Adam Grant: Rethinking Your Position [The Knowledge Project Ep. #112]

Celebrated organizational psychologist and author Adam Grant provides compelling insight into why we should spend time not just thinking, but rethinking. In this episode we cover how to change our own views, how to change the views of others, hiring processes, psychological safety, tribes and group identity, feigned knowledge, binary bias, and so much more.

Grant is a Professor of Psychology at The Wharton School of the University of Pennsylvania and the author of five books, including his most recent release, the New York Times bestseller Think Again. He also serves as the host of WorkLife, a TED original podcast.

Check out Adam’s last appearance on The Knowledge Project Ep. #22

Here are a few highlights from the conversation:

For me, identity is not about what you believe, it’s about what you value. And so I want to have a set of principles. For me, my highest values are generosity, excellence, integrity, and freedom. I am completely flexible on the best ways to live those values. So you might come tomorrow and tell me, “You know what, the randomized controlled experiments that you do, the longitudinal studies you do, there’s a fatal flaw in them and there’s a better way to be helpful and excellent at your job.” I would be skeptical because I believe in science, but I would be open to hearing the idea.

The rethinking cycle…for me, with intellectual humility, which is about knowing what you don’t know. No matter how much of an expert you are in a given field or a given topic, you have a long list of things that you’re clueless about. And being aware of what your ignorance is leaves you to doubt your convictions. It makes you curious about what you don’t know, and that opens your mind to new discoveries.

In too many organizations, people are counted as successful if they get a good result and as having failed if they get a bad result. And the problem is, it often takes years to find out what the results were. It’s very easy for people to persist with a failing project for a long time and convince themselves and everyone else around them that they’re on the right path.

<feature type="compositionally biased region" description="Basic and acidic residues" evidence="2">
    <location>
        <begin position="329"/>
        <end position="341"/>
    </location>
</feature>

We got curious about alternative approaches that might have a more lasting effect on psychological safety. And the one way we tried out that worked effectively was, instead of just asking for feedback, we had leaders criticize themselves out loud.

Think about how much time you spend in your life preaching. You’ve already found the truth and your job is to proselytize it. Prosecuting—you find somebody who you think is wrong and your job is to prove it and win your case or come out ahead in the argument. And politicking, where you think, “Okay, I’ve got a base of people who I’m trying to curry favor with, and so I’ve got to campaign for their approval and support.”

Just because somebody is sure of an opinion does not mean they know what they’re talking about. And in fact, anybody who’s familiar with the Dunning-Kruger effect will know that the more sure people of their opinions, the more hesitant we should be to listen to them. But there’s something very intoxicating about following someone who believes they’ve already found the way. I think it gives us a sense of coherence, it can give us a sense of purpose, it’s easy to put our trust in people who have a clear vision

And so much more. It’s time to listen and learn.


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